Sunday, September 25, 2022

Why We Need To Change How We Speak To Young People About Sex

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In her new book, Losing It: Sex Education for the 21st Century, UK journalist Sophia Smith Galer talks in-depth about how the current curriculum is failing to emotionally or physically prepare young adults for the realities of sex. In this extract from the excellent, well-researched book, Sophia looks at the current state of play for teenagers and what it means to be prepared, e.g. “sexually competent”, in order to both take sex seriously AND enjoy it.

TW: Sexual assault and rape

The number-one reason people seek out sex information through pornography and the internet? They ‘didn’t learn it at school’. If you don’t have the right toolkit to distinguish between good and bad information, reliable and unreliable sources, what’s going to happen when you read comments telling you that you’re worthless if you have numerous partners? What happens if you encounter pornography, which the British Board of Film Classification found was true for the majority of British teenagers, and you don’t realise that half the stuff you’re seeing isn’t what actually happens between most people in bed?

We have fostered a society where condom use has been pitched as the best way to protect ourselves, with very little preparation on understanding what it truly means to be in control and happy the first time we have sex.

The British National Survey of Sexual Attitudes and Lifestyles (Natsal) found that men and women who reported school lessons as their main source of sex education were more likely to be ‘sexually competent’ when they first had sex. This is social scientist jargon for ‘ready’, and the findings were especially true for young women. Sexual competence is the gold standard we should all be trying to meet; young people and/or the sexually inexperienced on the internet might be worried that it’s their inexpertness, penis length, pubic hair, tightness or squirting abilities that are at the luminous epicentre of their sexual maturity, but they aren’t. It demands nothing of our looks, skill-set or experience. Instead, sexual competence the first time we have sex is defined by Natsal as a sexual debut past the age of sixteen, using contraception, which has a sense of the right timing and where both partners are equally willing.

Losing It

Our sex education, as it stands, is a damning indictment of how poorly young people are meeting the basic criteria of sexual competence when they first start having sex. It is a tale of two halves, in a country whose curriculum has for so long focused on ‘bugs and babies’ – STI transmission and the prevention of teenage pregnancy. The result is that nine out of ten young Brits use a condom the first time they have sex, but nearly 40 per cent of young women and 26 per cent of young men don’t feel that their first sexual experience happened ‘at the right time’. Young women in Britain might not be getting pregnant, but the Natsal survey also showed that one in five of them say they aren’t as ‘equally’ willing as their partners the first time they have sex.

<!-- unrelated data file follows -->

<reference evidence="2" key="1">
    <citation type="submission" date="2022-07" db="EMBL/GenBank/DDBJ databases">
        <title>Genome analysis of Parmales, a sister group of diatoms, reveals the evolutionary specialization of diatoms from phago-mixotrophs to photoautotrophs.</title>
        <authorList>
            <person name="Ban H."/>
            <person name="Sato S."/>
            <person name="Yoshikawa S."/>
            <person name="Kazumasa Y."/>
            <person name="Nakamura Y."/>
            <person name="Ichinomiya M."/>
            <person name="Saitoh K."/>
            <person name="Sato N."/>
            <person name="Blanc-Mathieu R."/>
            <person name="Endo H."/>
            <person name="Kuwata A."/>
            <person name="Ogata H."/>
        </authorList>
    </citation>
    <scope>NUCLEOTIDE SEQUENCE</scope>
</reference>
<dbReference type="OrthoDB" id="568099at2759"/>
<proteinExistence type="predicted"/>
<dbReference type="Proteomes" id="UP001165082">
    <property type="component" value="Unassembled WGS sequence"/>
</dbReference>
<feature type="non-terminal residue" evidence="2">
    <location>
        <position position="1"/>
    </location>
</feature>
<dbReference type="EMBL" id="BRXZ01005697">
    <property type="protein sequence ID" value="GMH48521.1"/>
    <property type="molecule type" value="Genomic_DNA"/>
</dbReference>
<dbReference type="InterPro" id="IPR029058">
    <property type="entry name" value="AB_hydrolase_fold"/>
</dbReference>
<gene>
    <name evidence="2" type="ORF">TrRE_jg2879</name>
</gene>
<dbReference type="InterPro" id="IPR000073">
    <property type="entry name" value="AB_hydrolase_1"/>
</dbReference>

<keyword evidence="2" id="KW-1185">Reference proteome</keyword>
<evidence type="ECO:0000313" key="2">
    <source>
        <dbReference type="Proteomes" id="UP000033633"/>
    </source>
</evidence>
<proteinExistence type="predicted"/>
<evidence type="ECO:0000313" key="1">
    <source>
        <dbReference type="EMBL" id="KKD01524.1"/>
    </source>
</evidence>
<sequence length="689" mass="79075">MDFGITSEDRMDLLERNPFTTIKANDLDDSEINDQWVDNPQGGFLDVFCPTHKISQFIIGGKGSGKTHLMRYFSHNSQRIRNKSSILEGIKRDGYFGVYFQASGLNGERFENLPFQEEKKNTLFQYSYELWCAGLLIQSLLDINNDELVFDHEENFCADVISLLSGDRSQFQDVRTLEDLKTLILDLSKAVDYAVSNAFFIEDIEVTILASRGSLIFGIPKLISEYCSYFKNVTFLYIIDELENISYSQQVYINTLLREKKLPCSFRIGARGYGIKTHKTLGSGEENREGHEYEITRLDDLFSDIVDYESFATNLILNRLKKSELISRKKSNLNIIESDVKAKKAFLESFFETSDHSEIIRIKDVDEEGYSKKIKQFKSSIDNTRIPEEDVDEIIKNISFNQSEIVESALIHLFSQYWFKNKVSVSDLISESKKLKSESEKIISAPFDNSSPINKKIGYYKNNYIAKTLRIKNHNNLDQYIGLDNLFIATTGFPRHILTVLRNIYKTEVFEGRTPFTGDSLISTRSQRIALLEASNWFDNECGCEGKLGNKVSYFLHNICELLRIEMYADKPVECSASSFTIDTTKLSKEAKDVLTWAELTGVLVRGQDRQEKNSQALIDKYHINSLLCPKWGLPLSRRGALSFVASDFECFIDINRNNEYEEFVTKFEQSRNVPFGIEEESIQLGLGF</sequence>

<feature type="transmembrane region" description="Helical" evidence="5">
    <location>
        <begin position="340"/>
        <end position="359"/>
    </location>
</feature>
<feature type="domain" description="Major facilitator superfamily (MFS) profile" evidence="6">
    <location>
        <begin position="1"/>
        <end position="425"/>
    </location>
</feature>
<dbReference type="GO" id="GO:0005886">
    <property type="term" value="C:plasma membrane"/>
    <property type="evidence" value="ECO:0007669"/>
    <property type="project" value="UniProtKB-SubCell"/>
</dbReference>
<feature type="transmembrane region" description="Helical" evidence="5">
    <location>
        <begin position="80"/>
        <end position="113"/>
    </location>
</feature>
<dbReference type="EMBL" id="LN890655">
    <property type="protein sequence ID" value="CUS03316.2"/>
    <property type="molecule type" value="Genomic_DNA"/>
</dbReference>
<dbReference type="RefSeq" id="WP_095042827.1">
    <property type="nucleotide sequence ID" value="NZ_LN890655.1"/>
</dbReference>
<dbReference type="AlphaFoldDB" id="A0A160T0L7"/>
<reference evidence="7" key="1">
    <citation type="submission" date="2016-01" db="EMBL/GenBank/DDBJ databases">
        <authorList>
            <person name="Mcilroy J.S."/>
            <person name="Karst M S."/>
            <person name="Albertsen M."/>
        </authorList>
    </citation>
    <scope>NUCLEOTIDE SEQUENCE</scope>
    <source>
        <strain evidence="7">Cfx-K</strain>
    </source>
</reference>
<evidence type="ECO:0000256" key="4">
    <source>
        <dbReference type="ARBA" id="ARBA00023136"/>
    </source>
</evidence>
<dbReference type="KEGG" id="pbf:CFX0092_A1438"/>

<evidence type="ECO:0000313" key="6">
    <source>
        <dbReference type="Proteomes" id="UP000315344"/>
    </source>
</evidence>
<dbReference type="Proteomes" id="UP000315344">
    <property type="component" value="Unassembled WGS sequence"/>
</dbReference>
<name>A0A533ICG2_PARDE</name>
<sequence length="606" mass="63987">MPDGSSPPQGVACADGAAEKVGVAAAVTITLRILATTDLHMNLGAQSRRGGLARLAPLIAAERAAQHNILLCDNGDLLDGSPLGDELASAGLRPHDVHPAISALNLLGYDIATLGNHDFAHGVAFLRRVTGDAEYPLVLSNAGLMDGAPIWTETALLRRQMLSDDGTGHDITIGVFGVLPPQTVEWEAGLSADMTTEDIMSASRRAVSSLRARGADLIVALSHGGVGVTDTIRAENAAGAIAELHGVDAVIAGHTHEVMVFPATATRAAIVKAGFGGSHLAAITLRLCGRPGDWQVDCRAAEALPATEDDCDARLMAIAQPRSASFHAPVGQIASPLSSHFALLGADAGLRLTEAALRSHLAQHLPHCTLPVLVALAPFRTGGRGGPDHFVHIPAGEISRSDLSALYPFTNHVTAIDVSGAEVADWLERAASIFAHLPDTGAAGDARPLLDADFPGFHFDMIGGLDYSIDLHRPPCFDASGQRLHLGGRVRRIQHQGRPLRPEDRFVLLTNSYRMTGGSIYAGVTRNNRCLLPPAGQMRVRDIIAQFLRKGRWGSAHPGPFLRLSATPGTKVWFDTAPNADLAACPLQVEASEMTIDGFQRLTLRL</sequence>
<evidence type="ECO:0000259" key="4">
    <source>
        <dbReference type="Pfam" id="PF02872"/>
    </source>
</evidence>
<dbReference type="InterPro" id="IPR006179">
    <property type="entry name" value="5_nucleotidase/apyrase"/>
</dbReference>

Nearly 40 per cent of young women and 26 per cent of young men don’t feel that their first sexual experience happened ‘at the right time’

We have fostered a society where condom use has been pitched as the best way to protect ourselves, with very little preparation on understanding what it truly means to be in control and happy the first time we have sex.

When young people reflect on how well their education prepared them for sex going wrong, 42 per cent of men and 47 per cent of women wish they had known more about psychosexual topics at the time they first felt ready to have sex. Awareness about sexual dysfunction – be it pain, premature ejaculation or a seeming inability to orgasm – has still not penetrated the school curriculum, despite so many people asking for it when surveyed. As a result, many of these early problems are not only destroying young people’s first sexual experiences, they are going on to affect their lifelong sexual function, wellbeing and happiness.

How A Bad First Time Can Affect Us

We need to be asking why young Brits are getting contraception so right, but why so many other things seem to be falling apart – especially in a country reeling from the kind of testimonies of sexual horror revealed by initiatives like Everyone’s Invited, an Instagram campaign that exposed a culture of rape and assault across UK schools and universities. We need to comprehend the gravity of these negative first times, which are more likely to lead to lower sexual function throughout adult life. We need to look at success stories of happy, equitable sex, and figure out how it is we can get everyone there.

The Natsal survey shows us it’s not only gender making us step into our first sexual experiences on an unequal footing. If you’re male and from a low socio-economic background, you’re less likely to be sexually competent. If you’re female and black, you’re also less likely. If you’re female and your main source of learning about sex was through friends and not the classroom, you are, again, less likely. And if you aren’t in a steady relationship, or feel uncertain about your partner’s virginity status, you are also less likely to feel confident and happy in bed.

Combine this with the general lack of data on homosexual sexual debut, and the fact that we know some young people’s sexual initiations happen because they are trying to ‘test’ their attraction or sexuality, and it becomes clear some people are simply more empowered than others when they have sex for the first time; a power and control resembling the power imbalance of our non-sexual social world.

Losing It: Sex Education For The 21st Century by Sophia Smith Galer (HarperCollins, RRP $37.99)

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